Understanding Biosecurity and Covid-19
Updated: Jul 6, 2020
BUG-Off!: Volume 1, Issue 1
Author: Shawn Kirk - Medical Laboratory Superintendent, National Contact Point for Biological Weapons Convention. National Focal Point for Biosafety and Biosecurity, Insect Vector Control Division, Ministry of Health, Trinidad.
Biosecurity is the management of risks to the economy, the environment and the community of pests and diseases entering, emerging, establishing or spreading. It can be explained as the set of precautions taken to minimise the risk of spreading or introducing a pest or infectious disease.
Biological threats have the potential to kill millions, cost millions in economic losses, and create political and economic instability, whether naturally occurring, accidental or manmade. The risk of a catastrophic biological event is magnified by global travel, urbanisation, terrorist interest in weapons of mass destruction, as well as rapid advances in technology, including risks posed by newly developed or manipulated pathogens with pandemic potential. All of these factors, taken together, create an urgent need to strengthen biosecurity, reduce biological risks posed by advances in biotechnology, create new approaches to improve infectious diseases surveillance and identify and fill gaps to measurably strengthen global health-security capabilities.
A historical lack of biosecurity measures has allowed diseases, pests and invasive species to colonise our islands, often with devastating consequences on the natural flora and fauna, as well as crops and domestic animals.
However, it is difficult to predict where and when the next biosecurity threat will come from. Will it be one that plagued other countries - like Ebola, or a virtually, brand-new disease (COVID-19) that emerges in the Region? Even among the known diseases that exist at the Human-Animal interface, many questions remain. Public health scientists don’t yet have all the answers. We are just beginning to understand the Coronavirus, figuring out which animal is the disease’s reservoir, and how transmission began. There is a clear need to better understand infectious disease that can spill over and affect humans so that we can take better steps to prevent pandemics from happening. We need to analyse existing diseases to understand which diseases may represent a higher risk of spilling over. Each subsequent biosecurity threat in our region constitutes a learning experience for us.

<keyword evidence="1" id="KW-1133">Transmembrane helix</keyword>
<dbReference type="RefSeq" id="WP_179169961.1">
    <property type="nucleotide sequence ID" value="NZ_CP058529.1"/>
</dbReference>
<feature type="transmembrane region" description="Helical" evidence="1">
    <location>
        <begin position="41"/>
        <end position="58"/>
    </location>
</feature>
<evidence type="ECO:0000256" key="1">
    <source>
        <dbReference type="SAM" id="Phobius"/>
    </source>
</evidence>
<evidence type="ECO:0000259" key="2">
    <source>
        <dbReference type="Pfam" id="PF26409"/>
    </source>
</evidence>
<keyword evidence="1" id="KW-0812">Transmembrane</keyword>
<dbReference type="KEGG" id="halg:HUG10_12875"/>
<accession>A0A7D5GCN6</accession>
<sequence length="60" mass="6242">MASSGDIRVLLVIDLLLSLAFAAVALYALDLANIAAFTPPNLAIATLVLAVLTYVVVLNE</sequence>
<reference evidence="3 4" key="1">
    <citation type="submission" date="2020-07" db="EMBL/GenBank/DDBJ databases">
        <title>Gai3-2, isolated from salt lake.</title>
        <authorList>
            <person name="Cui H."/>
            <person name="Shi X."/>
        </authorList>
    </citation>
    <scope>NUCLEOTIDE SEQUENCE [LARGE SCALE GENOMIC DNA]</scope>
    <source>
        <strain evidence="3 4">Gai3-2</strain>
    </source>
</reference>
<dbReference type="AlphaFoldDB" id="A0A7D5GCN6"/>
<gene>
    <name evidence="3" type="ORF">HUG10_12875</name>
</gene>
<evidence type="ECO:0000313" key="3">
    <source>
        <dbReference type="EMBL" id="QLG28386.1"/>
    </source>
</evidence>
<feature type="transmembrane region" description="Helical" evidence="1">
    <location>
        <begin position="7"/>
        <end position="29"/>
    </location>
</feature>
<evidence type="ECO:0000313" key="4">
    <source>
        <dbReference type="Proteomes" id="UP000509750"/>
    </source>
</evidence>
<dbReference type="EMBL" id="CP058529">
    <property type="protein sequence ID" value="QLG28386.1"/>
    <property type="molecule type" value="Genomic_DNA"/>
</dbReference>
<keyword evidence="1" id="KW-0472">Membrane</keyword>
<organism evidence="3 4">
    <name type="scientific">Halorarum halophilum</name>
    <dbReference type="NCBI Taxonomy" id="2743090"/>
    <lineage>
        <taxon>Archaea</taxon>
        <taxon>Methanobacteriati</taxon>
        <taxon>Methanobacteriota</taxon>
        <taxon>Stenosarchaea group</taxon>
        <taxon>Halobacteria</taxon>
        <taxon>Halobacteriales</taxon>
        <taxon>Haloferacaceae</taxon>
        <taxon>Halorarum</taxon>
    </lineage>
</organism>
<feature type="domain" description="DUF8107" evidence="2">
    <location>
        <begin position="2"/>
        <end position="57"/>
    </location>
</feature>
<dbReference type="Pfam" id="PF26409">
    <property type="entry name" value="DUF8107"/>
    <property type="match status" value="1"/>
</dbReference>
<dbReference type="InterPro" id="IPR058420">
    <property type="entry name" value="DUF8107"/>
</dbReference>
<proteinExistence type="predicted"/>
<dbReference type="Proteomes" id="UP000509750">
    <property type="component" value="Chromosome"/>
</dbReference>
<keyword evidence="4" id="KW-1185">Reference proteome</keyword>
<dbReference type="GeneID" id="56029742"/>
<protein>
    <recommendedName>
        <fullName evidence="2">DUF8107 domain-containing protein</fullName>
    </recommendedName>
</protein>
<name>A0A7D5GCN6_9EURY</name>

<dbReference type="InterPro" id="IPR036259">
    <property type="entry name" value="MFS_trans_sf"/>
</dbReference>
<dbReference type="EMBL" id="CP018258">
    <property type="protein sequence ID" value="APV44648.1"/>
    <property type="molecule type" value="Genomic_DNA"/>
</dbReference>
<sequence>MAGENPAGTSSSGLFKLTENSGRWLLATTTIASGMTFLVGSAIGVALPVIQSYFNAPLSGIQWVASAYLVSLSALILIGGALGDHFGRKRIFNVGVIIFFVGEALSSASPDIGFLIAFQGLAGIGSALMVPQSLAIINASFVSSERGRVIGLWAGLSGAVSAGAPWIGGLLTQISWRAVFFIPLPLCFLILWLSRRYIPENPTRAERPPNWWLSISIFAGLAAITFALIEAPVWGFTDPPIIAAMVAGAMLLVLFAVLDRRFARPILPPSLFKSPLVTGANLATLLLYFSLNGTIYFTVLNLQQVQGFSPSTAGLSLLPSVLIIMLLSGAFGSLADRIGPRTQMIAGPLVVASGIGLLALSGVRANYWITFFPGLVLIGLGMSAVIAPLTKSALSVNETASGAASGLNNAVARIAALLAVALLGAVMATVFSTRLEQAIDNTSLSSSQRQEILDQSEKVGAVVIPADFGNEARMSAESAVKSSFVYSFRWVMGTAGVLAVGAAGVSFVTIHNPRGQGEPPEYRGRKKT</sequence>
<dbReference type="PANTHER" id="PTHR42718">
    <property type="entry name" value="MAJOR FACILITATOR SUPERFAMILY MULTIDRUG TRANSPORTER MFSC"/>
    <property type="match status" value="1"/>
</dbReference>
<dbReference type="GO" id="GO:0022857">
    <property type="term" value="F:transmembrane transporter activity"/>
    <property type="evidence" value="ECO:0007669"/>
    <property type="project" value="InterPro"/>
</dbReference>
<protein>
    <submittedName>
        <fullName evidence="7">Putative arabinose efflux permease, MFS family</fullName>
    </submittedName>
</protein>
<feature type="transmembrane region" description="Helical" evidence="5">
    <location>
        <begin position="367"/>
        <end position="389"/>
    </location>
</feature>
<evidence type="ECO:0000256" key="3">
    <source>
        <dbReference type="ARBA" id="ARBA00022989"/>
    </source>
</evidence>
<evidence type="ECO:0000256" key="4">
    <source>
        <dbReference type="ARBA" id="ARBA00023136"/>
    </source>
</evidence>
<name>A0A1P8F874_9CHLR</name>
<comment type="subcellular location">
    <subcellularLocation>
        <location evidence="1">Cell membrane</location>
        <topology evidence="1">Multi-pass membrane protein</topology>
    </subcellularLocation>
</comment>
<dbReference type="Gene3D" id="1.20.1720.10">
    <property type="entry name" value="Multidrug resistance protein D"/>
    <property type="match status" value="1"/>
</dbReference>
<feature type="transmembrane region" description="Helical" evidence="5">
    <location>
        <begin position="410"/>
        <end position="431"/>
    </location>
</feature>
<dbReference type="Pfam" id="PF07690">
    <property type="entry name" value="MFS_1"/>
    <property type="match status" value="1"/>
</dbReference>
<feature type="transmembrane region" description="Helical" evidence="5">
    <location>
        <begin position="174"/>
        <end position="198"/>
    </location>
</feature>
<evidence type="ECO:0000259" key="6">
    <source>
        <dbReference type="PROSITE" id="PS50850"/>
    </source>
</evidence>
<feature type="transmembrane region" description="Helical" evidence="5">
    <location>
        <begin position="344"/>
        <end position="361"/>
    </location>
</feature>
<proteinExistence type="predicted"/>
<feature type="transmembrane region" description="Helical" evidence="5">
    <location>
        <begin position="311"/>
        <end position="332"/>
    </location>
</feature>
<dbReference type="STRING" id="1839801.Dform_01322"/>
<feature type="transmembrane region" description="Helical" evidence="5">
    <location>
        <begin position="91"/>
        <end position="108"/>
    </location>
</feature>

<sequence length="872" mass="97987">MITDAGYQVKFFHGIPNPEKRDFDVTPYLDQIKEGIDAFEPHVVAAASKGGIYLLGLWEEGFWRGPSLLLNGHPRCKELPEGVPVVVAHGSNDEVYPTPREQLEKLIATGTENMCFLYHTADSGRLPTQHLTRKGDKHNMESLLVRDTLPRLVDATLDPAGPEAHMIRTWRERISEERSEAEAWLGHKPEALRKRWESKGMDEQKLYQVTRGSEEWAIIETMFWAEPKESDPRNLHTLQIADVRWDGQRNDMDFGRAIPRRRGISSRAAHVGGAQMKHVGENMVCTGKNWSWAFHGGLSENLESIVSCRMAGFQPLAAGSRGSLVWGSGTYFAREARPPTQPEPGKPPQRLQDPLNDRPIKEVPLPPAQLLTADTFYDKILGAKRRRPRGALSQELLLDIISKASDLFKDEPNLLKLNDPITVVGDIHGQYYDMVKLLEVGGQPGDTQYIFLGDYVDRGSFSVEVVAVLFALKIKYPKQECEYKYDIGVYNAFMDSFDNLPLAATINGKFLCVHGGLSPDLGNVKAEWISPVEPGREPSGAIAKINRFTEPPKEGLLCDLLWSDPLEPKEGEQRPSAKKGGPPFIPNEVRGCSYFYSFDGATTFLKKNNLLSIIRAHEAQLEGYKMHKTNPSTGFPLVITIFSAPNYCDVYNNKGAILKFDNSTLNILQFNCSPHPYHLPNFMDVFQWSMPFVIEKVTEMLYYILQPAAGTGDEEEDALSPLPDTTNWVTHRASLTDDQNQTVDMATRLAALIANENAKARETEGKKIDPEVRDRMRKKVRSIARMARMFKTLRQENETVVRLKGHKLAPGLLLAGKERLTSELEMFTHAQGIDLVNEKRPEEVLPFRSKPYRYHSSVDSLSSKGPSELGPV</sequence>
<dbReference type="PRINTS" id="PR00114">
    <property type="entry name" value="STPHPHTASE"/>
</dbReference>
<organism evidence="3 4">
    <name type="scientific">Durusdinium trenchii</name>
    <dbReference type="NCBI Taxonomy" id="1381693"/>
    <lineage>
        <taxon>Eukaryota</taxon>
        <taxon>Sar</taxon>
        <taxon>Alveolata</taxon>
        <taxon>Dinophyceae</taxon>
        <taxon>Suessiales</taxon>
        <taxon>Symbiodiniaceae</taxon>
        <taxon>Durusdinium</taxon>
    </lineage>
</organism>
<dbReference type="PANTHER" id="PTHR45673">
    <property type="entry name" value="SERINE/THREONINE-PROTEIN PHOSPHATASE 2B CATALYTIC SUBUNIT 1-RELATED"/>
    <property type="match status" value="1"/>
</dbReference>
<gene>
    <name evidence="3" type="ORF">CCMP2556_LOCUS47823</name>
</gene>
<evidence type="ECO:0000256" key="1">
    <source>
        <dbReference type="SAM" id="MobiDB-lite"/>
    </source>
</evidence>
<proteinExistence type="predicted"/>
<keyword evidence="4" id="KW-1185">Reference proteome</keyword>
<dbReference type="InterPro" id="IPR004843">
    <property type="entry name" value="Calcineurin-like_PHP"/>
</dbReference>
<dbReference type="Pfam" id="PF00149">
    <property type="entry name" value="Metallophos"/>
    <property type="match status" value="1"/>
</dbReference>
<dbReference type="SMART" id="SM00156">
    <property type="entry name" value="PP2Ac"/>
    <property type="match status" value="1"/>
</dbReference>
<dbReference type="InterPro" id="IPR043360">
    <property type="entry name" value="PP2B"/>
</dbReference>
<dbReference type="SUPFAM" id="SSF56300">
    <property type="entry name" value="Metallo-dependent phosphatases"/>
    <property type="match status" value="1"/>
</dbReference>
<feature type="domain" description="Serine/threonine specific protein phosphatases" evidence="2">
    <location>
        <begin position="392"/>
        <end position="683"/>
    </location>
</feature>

With more than four million cases worldwide, the rapid spread of the COVID-19 to our shores and to more than 184 countries has demonstrated now, and in the future, that a disease threat anywhere is a disease threat everywhere. In today’s interconnected world it takes only thirty-six hours for a fast-moving pathogen to spread around the globe - a threat that is even more real when 70% of the world still remains underprepared to prevent, detect and respond to a public health emergency.
The protracted COVID-19 crisis has placed enormous pressure on the global food chain as unprecedented quarantine orders and border closures have disrupted trade and created labour shortages. The United Nations World Food Programme said that the world “could be facing multiple famines of biblical proportions,” and “there is a real danger that more people could potentially die from the economic impact of COVID-19 than from the virus itself.” COVID-19 is a health crisis, but it could also lead to food security crisis particularly if no vaccines or effective therapeutics are found within a reasonable timeframe.
In the midst of this pandemic we are also mindful that other public health threats still exist. Mosquito borne diseases, such as, Dengue, Chikungunya and Zika, have placed an additional burden on our National health care systems, and negatively impact social and economic development. As individuals and communities, we each have a role to play in preventing an upsurge of mosquito borne diseases. Stay tuned for the continuation of this article in the 2nd issue of BUG-Off!
In conclusion, when this COVID-19 ends we may find that we have become more like the people we wanted to be, we were called to be, we hoped to be, and may we stay that way – better for each other because of the worse.